Consular Processing in Canada--Recent Changes

April 1, 2002 - Due to a recent change in regulations, aliens seeking Nonimmigrant Visas (such as H-1B or L-1) at one of the US Consulates in Canada or Mexico need to make contingency plans for the event that the visa is not issued. This change does not affect citizens of these two countries who are processing at their home consulate. In the past, many third-country nationals have gone to these contiguous countries for consular processing to take advantage of rule, which has now been changed, which permitted them to return to the US even if the consulate denied the new visa, as long as they returned within 30 days.

The new regulation, effective April 1, 2002, has the result of giving a visa denial in Mexico or Canada the same effect as a denial elsewhere. Even if they possess a valid I-94 card, without a valid visa, they will not be able to reenter the US. Applicants for new visas in Canada and Mexico should thus plan to travel to another consulate if their application is denied. This will generally be in their home country. These changes are part of an overall effort to enhance US border security following the events of last fall.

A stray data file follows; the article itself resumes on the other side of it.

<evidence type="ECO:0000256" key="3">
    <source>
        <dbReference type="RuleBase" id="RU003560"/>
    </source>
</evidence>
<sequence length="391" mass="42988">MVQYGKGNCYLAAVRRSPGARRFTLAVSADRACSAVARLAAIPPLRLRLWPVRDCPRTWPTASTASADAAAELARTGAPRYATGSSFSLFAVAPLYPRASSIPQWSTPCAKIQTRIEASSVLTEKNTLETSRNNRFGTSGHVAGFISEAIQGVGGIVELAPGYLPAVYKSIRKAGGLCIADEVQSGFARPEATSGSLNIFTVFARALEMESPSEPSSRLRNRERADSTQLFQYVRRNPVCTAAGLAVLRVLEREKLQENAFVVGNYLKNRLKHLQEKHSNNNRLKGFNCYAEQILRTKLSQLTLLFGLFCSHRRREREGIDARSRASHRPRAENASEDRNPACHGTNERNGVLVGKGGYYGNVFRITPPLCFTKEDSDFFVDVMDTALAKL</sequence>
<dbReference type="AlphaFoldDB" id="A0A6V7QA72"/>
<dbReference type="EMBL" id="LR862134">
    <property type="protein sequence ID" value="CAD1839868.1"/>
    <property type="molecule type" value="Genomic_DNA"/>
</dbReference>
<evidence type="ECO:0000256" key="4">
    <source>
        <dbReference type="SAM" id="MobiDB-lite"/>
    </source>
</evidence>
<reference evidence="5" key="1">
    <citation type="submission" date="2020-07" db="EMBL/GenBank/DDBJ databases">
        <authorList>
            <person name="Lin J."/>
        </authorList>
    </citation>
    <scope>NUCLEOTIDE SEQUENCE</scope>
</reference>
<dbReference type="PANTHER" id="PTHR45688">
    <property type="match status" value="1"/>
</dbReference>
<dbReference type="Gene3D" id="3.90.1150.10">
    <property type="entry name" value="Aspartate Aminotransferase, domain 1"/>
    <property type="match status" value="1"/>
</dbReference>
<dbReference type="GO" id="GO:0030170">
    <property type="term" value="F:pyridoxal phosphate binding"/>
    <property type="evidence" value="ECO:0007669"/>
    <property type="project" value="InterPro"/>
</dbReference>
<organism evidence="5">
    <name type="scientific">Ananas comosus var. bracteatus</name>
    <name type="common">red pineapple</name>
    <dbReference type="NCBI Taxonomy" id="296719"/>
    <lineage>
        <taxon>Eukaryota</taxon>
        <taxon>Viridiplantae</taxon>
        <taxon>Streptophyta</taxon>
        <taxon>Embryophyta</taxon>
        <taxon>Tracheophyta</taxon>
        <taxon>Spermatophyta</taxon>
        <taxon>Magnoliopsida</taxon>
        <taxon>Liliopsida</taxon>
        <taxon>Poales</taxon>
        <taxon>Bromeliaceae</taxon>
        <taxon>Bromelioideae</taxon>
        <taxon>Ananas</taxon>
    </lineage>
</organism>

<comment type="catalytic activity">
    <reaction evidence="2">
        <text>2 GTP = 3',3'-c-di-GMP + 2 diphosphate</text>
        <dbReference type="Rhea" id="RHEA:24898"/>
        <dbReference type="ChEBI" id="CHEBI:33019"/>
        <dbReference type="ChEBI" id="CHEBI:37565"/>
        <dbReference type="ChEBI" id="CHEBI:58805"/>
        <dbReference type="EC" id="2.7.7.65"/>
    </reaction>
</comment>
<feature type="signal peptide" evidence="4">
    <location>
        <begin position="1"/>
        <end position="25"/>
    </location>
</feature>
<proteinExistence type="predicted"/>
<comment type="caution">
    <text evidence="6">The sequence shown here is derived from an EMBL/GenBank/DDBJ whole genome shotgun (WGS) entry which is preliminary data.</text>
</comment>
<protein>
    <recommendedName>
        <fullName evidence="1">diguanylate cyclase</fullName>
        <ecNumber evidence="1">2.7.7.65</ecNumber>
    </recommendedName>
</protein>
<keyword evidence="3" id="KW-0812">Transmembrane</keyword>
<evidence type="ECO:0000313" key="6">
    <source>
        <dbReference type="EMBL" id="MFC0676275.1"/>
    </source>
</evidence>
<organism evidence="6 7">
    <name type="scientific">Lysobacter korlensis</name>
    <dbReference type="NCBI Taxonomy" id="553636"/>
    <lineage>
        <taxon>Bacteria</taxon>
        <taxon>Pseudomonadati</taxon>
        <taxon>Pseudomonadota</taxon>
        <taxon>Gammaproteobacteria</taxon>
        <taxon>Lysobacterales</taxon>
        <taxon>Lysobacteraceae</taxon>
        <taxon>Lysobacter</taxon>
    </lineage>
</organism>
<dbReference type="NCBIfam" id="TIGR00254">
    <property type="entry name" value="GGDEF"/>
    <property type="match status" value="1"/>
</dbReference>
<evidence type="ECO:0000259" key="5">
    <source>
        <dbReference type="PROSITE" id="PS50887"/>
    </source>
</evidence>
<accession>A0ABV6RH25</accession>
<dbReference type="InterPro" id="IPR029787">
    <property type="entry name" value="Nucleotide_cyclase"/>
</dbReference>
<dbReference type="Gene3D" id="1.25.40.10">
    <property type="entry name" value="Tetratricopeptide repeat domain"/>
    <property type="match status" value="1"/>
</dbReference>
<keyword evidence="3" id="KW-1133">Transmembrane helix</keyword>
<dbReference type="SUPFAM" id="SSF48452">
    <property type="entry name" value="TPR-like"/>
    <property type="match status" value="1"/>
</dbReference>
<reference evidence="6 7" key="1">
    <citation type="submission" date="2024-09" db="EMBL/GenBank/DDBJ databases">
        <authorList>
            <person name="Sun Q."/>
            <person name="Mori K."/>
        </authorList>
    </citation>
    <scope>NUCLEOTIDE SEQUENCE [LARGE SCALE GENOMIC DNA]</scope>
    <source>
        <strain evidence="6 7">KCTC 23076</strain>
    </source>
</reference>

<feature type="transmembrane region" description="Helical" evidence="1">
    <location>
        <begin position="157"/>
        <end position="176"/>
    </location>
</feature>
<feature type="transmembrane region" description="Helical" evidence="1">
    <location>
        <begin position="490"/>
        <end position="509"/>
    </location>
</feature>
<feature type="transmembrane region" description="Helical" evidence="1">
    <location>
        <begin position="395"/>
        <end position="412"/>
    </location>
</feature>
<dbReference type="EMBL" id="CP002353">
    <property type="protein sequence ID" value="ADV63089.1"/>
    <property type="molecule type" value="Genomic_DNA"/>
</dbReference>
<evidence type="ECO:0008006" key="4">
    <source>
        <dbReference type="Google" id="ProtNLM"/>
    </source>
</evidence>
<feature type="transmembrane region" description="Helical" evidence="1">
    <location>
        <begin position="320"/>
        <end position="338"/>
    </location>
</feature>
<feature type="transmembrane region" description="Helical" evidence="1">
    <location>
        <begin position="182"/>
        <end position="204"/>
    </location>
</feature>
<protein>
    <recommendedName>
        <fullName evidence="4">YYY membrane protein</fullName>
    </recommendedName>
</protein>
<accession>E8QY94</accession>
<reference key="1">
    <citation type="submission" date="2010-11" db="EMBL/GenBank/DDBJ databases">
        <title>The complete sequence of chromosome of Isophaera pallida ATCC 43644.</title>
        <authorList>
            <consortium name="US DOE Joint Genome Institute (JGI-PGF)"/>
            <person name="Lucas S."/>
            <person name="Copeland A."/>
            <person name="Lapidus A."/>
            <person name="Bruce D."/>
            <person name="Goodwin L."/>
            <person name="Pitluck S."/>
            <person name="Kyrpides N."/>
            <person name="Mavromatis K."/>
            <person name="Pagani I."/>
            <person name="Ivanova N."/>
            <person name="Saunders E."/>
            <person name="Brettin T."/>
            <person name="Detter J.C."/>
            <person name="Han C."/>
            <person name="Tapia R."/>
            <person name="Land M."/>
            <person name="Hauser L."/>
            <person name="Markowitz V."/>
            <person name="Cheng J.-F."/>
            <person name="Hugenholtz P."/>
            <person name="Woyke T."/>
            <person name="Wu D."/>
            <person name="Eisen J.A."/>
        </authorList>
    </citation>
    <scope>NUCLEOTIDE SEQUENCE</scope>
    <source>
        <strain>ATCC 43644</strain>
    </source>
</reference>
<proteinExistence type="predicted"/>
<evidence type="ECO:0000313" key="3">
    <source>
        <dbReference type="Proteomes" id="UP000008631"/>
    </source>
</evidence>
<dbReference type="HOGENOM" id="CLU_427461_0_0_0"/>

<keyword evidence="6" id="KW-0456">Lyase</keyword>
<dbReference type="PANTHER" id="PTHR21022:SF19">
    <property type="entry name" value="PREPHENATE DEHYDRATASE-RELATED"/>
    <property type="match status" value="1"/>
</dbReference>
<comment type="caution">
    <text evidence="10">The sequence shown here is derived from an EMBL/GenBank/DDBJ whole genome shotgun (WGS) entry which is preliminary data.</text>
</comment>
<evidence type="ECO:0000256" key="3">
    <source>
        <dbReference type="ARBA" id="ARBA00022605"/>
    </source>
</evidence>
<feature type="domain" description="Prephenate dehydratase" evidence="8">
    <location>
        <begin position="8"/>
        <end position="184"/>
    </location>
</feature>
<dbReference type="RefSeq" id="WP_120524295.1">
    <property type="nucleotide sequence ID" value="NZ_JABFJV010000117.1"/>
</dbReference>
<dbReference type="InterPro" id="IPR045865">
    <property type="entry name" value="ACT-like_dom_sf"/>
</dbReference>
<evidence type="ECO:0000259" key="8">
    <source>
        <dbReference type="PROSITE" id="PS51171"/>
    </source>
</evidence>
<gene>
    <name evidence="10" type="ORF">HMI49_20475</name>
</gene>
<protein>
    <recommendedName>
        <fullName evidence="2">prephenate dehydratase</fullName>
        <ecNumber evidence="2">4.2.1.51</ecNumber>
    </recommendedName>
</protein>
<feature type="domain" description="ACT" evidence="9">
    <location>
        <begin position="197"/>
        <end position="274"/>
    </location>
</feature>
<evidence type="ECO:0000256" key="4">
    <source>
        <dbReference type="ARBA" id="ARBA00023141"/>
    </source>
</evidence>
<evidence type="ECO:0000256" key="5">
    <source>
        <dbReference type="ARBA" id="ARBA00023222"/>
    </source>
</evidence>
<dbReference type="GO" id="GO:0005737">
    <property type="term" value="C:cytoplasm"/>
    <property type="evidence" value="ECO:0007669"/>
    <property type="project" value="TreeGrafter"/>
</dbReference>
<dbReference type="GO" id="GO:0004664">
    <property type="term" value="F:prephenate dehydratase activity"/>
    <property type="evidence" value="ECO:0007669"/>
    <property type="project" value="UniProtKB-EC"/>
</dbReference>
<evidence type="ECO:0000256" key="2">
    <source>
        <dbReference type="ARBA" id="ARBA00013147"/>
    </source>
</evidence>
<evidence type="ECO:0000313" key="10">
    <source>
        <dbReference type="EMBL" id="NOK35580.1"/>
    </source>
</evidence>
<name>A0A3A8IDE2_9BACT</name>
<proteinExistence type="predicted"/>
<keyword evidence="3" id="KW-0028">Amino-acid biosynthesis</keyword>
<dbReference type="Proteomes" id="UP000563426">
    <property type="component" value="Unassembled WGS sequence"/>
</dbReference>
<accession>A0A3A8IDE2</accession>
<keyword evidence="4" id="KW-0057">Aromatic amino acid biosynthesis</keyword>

It should be noted that the 30 day rule for reentry to the US remains in force for most people who travel to Canada or Mexico and do not apply for a visa at the consulates there (however, the 30 day rule has been eliminated for those who are nationals of Iraq, Iran, Syria, Libya, Sudan, North Korea or Cuba).


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